Travel has a notorious reputation for being expensive, disconnecting and time consuming. At the same time, millennials have an equally notorious reputation for being kinda poor, plugged in, and unable to take time off from work. So how is it that millennials are some of the most well-traveled people in modern history? How have we managed to take the traditional ways of travel and turn them on their heads? The answer: backpacking.
Backpacking is a somewhat rough-and-tumble DIY style of travel that features hostels over hotels, buses over planes, and street food over restaurants…and millennials have embraced it in droves. Millions of twenty and thirty-somethings have taken travel into their own hands, deciding that they don’t want to wait for retirement to see the world, and have found that backpacking is the life hack that can get them there. Because backpacking trips are designed for a millennial audience. Hostels, tour companies, gear companies, and more have all embraced the millennial demographic, catering their services to these new DIYers who are desperate to see the world. How so? Let me explain.
Backpacking Is Affordable
The first and most tantalizing reason why backpacking is the way to go for millennials is that it’s by far the cheapest style of travel. We millennials have been called “the poorest generation” plenty of times by plenty of people, and for those of us who don’t have an excess of money to set aside for travel, backpacking is the gold standard for getting us there…but, ironically, it comes with a price. When it comes to backpacking, there’s no way around it: it’sroughing it — meaning, it’s no-frills, bare-bones, and absolutely not luxurious. Backpackers definitely don’t stay in expensive hotels, fly first-class, or dine at five-star restaurants. Rather, they spend their nights in hostels, eating street food and taking local buses from city to city. If you opt to backpack, you won’t be living in a sanitized and comfortable bubble while you’re away. Instead, you’ll be face to face with the knitty gritty reality of low-cost travel. The silver lining to this sacrifice, however, is that you won’t have an enormous bill at the end of it all because all these means are very affordable and surmountable for people in our tax bracket. Also, not for nothing, traveling in this way (i.e. eating from local markets, riding the same buses as the locals) forces us to experience our destinations from the perspective of someone who lives there rather than as a distanced guest who’s there looking for the hotel’s room service. That’s why this is really the most authentic way to see a country!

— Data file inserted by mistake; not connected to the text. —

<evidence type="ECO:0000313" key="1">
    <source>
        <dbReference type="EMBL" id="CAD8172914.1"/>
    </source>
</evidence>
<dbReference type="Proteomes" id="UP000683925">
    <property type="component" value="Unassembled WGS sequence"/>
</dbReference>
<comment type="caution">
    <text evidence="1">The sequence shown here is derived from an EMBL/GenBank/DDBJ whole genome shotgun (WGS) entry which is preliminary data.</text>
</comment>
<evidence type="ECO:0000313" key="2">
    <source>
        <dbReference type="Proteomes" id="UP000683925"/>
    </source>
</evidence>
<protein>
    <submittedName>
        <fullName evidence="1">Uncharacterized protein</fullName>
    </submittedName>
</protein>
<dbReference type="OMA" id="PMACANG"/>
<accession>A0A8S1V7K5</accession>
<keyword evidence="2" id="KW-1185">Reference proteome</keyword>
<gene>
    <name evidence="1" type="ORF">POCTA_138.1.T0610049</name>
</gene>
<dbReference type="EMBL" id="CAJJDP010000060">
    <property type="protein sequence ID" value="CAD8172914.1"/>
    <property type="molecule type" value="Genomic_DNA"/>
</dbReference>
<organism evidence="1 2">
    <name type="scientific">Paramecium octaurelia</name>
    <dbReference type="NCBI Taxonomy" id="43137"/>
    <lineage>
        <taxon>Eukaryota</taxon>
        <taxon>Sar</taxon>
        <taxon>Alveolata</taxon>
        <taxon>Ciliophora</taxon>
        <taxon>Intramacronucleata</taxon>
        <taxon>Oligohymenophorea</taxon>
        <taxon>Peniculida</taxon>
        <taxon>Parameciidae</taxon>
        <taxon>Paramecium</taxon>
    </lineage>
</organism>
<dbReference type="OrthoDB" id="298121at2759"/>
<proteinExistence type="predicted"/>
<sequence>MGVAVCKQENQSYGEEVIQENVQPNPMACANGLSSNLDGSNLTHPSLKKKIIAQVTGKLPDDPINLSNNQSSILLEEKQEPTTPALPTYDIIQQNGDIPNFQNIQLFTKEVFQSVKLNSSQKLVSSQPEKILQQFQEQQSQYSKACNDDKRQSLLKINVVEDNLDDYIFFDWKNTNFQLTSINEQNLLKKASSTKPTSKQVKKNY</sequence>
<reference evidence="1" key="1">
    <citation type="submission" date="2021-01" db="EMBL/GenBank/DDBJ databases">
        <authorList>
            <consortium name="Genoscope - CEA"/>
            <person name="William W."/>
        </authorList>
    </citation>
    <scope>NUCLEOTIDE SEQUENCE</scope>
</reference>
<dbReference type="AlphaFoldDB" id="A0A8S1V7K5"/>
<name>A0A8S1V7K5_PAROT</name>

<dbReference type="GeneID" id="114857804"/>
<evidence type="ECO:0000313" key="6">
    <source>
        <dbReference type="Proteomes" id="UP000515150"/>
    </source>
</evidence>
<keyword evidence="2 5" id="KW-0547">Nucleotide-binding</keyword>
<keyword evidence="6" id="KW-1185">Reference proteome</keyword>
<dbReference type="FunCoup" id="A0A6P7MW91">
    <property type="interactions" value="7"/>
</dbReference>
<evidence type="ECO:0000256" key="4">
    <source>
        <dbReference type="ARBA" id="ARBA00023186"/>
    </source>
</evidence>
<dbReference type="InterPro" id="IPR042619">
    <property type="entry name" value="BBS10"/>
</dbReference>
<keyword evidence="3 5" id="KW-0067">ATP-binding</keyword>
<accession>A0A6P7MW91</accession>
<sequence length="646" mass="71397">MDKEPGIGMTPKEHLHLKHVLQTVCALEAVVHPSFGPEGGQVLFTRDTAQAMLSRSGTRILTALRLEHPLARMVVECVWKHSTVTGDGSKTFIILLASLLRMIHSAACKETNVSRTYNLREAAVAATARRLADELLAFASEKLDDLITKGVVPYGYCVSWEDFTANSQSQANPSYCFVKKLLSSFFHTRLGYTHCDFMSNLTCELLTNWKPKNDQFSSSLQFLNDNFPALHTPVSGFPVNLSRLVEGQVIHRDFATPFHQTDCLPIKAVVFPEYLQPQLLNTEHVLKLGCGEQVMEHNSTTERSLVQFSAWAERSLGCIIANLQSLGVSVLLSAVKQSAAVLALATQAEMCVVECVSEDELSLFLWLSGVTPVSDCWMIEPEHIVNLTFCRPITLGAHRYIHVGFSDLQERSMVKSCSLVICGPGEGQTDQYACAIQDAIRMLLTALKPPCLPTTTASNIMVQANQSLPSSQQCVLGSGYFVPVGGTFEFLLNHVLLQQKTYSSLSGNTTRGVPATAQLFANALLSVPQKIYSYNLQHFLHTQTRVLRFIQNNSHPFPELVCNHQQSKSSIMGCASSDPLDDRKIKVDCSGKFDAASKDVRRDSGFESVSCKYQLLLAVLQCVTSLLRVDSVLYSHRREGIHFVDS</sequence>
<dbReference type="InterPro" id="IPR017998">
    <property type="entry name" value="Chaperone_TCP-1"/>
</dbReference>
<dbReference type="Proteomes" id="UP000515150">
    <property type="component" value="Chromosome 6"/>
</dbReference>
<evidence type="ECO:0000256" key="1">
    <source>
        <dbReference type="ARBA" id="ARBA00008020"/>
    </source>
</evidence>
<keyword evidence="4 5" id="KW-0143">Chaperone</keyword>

Hostels Are Designed for Millennials
I’ve called hostels the lifeblood of backpacking before and I still stand by it to this day. Hostels have an unfortunate reputation of being dingy, run-down shacks filled to the brim with smelly travelers in tiny dorms. But as the world’s grown more connected, and as people have begun opting to backpack, hostels have transformed into lovely havens that weary travelers can feel good about staying at. Hostels nowadays feature clean beds and reasonably-sized dorms, and often come with common areas, bars, lounges, restaurants, and sometimes even pools. They’re totally designed to foster interaction and camaraderie between travelers, all of whom happen to be within the certain millennial age bracket (some hostels even have an age cap at 40). Not only that, they know that we millennial travelers like convenience, and they therefore often have city information, tour-booking services, and bus-ticket purchasing options at the front desk to make our stays more streamlined and easy. You get all of this for a really reasonable price, ranging anywhere from $5 a night (in places like Southeast Asia & South America) to $30 (in Europe, Japan and North America).